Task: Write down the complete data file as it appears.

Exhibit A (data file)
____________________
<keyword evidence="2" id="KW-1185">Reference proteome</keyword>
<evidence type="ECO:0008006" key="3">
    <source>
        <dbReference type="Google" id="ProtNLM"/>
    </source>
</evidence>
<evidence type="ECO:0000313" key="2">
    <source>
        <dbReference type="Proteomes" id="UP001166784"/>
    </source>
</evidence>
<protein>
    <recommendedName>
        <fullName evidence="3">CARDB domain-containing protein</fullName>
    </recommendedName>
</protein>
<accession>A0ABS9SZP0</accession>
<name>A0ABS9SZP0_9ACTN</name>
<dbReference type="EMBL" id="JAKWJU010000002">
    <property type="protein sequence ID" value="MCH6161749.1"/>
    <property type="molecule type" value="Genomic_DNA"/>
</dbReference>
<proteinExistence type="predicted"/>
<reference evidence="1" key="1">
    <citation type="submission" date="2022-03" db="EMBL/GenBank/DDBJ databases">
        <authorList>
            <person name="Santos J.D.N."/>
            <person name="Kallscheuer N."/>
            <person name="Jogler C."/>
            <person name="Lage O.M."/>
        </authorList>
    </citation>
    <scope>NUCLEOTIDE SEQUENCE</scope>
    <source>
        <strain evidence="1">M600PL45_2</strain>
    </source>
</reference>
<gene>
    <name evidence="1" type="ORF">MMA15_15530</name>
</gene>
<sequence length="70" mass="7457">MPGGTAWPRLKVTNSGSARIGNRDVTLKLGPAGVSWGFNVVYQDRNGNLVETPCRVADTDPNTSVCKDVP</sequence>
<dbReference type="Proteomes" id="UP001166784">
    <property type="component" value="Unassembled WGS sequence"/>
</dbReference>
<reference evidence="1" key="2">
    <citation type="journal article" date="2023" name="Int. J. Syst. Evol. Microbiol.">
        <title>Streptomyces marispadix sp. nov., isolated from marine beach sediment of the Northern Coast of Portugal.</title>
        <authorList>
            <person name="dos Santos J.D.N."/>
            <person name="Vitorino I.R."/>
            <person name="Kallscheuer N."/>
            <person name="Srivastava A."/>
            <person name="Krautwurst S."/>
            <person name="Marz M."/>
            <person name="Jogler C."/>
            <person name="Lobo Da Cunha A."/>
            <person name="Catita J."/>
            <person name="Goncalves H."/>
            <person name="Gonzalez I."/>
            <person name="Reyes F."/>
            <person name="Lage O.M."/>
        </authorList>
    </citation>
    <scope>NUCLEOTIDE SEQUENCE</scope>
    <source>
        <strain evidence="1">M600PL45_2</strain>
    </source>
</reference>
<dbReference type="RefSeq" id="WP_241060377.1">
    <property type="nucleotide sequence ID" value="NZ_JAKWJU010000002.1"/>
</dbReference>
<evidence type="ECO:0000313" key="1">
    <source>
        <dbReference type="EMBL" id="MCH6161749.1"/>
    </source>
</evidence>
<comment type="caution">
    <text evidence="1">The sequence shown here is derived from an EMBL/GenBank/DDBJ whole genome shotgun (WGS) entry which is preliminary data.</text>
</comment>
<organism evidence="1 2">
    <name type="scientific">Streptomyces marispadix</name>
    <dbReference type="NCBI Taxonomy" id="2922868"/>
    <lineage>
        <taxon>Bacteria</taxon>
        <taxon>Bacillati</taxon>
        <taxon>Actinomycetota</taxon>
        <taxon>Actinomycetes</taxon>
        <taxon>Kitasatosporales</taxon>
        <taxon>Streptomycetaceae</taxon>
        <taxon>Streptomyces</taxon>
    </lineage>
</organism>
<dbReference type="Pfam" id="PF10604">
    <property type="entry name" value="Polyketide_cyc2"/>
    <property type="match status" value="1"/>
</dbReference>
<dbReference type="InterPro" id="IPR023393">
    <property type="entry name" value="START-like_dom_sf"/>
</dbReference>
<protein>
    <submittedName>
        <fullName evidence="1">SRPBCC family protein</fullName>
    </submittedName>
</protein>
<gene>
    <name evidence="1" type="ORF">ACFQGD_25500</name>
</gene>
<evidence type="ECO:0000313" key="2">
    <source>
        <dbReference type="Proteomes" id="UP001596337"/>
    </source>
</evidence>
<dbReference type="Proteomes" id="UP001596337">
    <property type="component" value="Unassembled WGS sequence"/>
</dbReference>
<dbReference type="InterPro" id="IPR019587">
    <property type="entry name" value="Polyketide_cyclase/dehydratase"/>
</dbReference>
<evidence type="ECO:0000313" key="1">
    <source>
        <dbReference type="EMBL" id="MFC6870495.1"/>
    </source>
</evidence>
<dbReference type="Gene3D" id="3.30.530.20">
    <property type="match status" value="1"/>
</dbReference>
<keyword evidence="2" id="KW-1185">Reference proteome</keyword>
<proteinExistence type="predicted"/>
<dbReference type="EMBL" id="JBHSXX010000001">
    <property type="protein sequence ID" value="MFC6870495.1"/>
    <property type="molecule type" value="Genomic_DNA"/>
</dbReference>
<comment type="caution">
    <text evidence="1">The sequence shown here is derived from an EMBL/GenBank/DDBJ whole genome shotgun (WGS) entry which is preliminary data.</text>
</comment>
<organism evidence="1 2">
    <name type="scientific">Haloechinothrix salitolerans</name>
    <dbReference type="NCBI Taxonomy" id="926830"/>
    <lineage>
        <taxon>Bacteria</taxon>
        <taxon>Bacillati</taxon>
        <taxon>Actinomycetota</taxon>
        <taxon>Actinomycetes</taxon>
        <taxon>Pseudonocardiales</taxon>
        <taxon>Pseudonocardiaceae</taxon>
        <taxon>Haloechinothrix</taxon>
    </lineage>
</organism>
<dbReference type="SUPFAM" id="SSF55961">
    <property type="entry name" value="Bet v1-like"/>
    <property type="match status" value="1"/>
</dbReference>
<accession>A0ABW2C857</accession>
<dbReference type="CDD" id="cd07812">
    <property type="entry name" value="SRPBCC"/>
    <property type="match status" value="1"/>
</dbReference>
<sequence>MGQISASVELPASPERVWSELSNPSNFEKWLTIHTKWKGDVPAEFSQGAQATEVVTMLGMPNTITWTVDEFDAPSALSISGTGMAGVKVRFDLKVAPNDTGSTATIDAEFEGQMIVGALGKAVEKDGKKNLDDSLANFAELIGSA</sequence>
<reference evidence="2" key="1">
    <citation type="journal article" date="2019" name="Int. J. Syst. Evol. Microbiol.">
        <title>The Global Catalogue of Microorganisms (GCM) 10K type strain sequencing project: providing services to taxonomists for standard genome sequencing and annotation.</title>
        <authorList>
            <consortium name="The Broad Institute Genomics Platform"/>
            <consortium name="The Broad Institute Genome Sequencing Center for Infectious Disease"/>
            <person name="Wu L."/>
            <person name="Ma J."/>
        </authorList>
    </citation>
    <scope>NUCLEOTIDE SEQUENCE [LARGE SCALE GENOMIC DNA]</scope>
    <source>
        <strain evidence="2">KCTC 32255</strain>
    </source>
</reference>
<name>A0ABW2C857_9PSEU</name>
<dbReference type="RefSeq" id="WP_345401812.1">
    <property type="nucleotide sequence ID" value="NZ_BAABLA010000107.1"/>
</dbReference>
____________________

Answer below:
<keyword evidence="2" id="KW-1185">Reference proteome</keyword>
<evidence type="ECO:0008006" key="3">
    <source>
        <dbReference type="Google" id="ProtNLM"/>
    </source>
</evidence>
<evidence type="ECO:0000313" key="2">
    <source>
        <dbReference type="Proteomes" id="UP001166784"/>
    </source>
</evidence>
<protein>
    <recommendedName>
        <fullName evidence="3">CARDB domain-containing protein</fullName>
    </recommendedName>
</protein>
<accession>A0ABS9SZP0</accession>
<name>A0ABS9SZP0_9ACTN</name>
<dbReference type="EMBL" id="JAKWJU010000002">
    <property type="protein sequence ID" value="MCH6161749.1"/>
    <property type="molecule type" value="Genomic_DNA"/>
</dbReference>
<proteinExistence type="predicted"/>
<reference evidence="1" key="1">
    <citation type="submission" date="2022-03" db="EMBL/GenBank/DDBJ databases">
        <authorList>
            <person name="Santos J.D.N."/>
            <person name="Kallscheuer N."/>
            <person name="Jogler C."/>
            <person name="Lage O.M."/>
        </authorList>
    </citation>
    <scope>NUCLEOTIDE SEQUENCE</scope>
    <source>
        <strain evidence="1">M600PL45_2</strain>
    </source>
</reference>
<gene>
    <name evidence="1" type="ORF">MMA15_15530</name>
</gene>
<sequence length="70" mass="7457">MPGGTAWPRLKVTNSGSARIGNRDVTLKLGPAGVSWGFNVVYQDRNGNLVETPCRVADTDPNTSVCKDVP</sequence>
<dbReference type="Proteomes" id="UP001166784">
    <property type="component" value="Unassembled WGS sequence"/>
</dbReference>
<reference evidence="1" key="2">
    <citation type="journal article" date="2023" name="Int. J. Syst. Evol. Microbiol.">
        <title>Streptomyces marispadix sp. nov., isolated from marine beach sediment of the Northern Coast of Portugal.</title>
        <authorList>
            <person name="dos Santos J.D.N."/>
            <person name="Vitorino I.R."/>
            <person name="Kallscheuer N."/>
            <person name="Srivastava A."/>
            <person name="Krautwurst S."/>
            <person name="Marz M."/>
            <person name="Jogler C."/>
            <person name="Lobo Da Cunha A."/>
            <person name="Catita J."/>
            <person name="Goncalves H."/>
            <person name="Gonzalez I."/>
            <person name="Reyes F."/>
            <person name="Lage O.M."/>
        </authorList>
    </citation>
    <scope>NUCLEOTIDE SEQUENCE</scope>
    <source>
        <strain evidence="1">M600PL45_2</strain>
    </source>
</reference>
<dbReference type="RefSeq" id="WP_241060377.1">
    <property type="nucleotide sequence ID" value="NZ_JAKWJU010000002.1"/>
</dbReference>
<evidence type="ECO:0000313" key="1">
    <source>
        <dbReference type="EMBL" id="MCH6161749.1"/>
    </source>
</evidence>
<comment type="caution">
    <text evidence="1">The sequence shown here is derived from an EMBL/GenBank/DDBJ whole genome shotgun (WGS) entry which is preliminary data.</text>
</comment>
<organism evidence="1 2">
    <name type="scientific">Streptomyces marispadix</name>
    <dbReference type="NCBI Taxonomy" id="2922868"/>
    <lineage>
        <taxon>Bacteria</taxon>
        <taxon>Bacillati</taxon>
        <taxon>Actinomycetota</taxon>
        <taxon>Actinomycetes</taxon>
        <taxon>Kitasatosporales</taxon>
        <taxon>Streptomycetaceae</taxon>
        <taxon>Streptomyces</taxon>
    </lineage>
</organism>
<dbReference type="Pfam" id="PF10604">
    <property type="entry name" value="Polyketide_cyc2"/>
    <property type="match status" value="1"/>
</dbReference>
<dbReference type="InterPro" id="IPR023393">
    <property type="entry name" value="START-like_dom_sf"/>
</dbReference>
<protein>
    <submittedName>
        <fullName evidence="1">SRPBCC family protein</fullName>
    </submittedName>
</protein>
<gene>
    <name evidence="1" type="ORF">ACFQGD_25500</name>
</gene>
<evidence type="ECO:0000313" key="2">
    <source>
        <dbReference type="Proteomes" id="UP001596337"/>
    </source>
</evidence>
<dbReference type="Proteomes" id="UP001596337">
    <property type="component" value="Unassembled WGS sequence"/>
</dbReference>
<dbReference type="InterPro" id="IPR019587">
    <property type="entry name" value="Polyketide_cyclase/dehydratase"/>
</dbReference>
<evidence type="ECO:0000313" key="1">
    <source>
        <dbReference type="EMBL" id="MFC6870495.1"/>
    </source>
</evidence>
<dbReference type="Gene3D" id="3.30.530.20">
    <property type="match status" value="1"/>
</dbReference>
<keyword evidence="2" id="KW-1185">Reference proteome</keyword>
<proteinExistence type="predicted"/>
<dbReference type="EMBL" id="JBHSXX010000001">
    <property type="protein sequence ID" value="MFC6870495.1"/>
    <property type="molecule type" value="Genomic_DNA"/>
</dbReference>
<comment type="caution">
    <text evidence="1">The sequence shown here is derived from an EMBL/GenBank/DDBJ whole genome shotgun (WGS) entry which is preliminary data.</text>
</comment>
<organism evidence="1 2">
    <name type="scientific">Haloechinothrix salitolerans</name>
    <dbReference type="NCBI Taxonomy" id="926830"/>
    <lineage>
        <taxon>Bacteria</taxon>
        <taxon>Bacillati</taxon>
        <taxon>Actinomycetota</taxon>
        <taxon>Actinomycetes</taxon>
        <taxon>Pseudonocardiales</taxon>
        <taxon>Pseudonocardiaceae</taxon>
        <taxon>Haloechinothrix</taxon>
    </lineage>
</organism>
<dbReference type="SUPFAM" id="SSF55961">
    <property type="entry name" value="Bet v1-like"/>
    <property type="match status" value="1"/>
</dbReference>
<accession>A0ABW2C857</accession>
<dbReference type="CDD" id="cd07812">
    <property type="entry name" value="SRPBCC"/>
    <property type="match status" value="1"/>
</dbReference>
<sequence>MGQISASVELPASPERVWSELSNPSNFEKWLTIHTKWKGDVPAEFSQGAQATEVVTMLGMPNTITWTVDEFDAPSALSISGTGMAGVKVRFDLKVAPNDTGSTATIDAEFEGQMIVGALGKAVEKDGKKNLDDSLANFAELIGSA</sequence>
<reference evidence="2" key="1">
    <citation type="journal article" date="2019" name="Int. J. Syst. Evol. Microbiol.">
        <title>The Global Catalogue of Microorganisms (GCM) 10K type strain sequencing project: providing services to taxonomists for standard genome sequencing and annotation.</title>
        <authorList>
            <consortium name="The Broad Institute Genomics Platform"/>
            <consortium name="The Broad Institute Genome Sequencing Center for Infectious Disease"/>
            <person name="Wu L."/>
            <person name="Ma J."/>
        </authorList>
    </citation>
    <scope>NUCLEOTIDE SEQUENCE [LARGE SCALE GENOMIC DNA]</scope>
    <source>
        <strain evidence="2">KCTC 32255</strain>
    </source>
</reference>
<name>A0ABW2C857_9PSEU</name>
<dbReference type="RefSeq" id="WP_345401812.1">
    <property type="nucleotide sequence ID" value="NZ_BAABLA010000107.1"/>
</dbReference>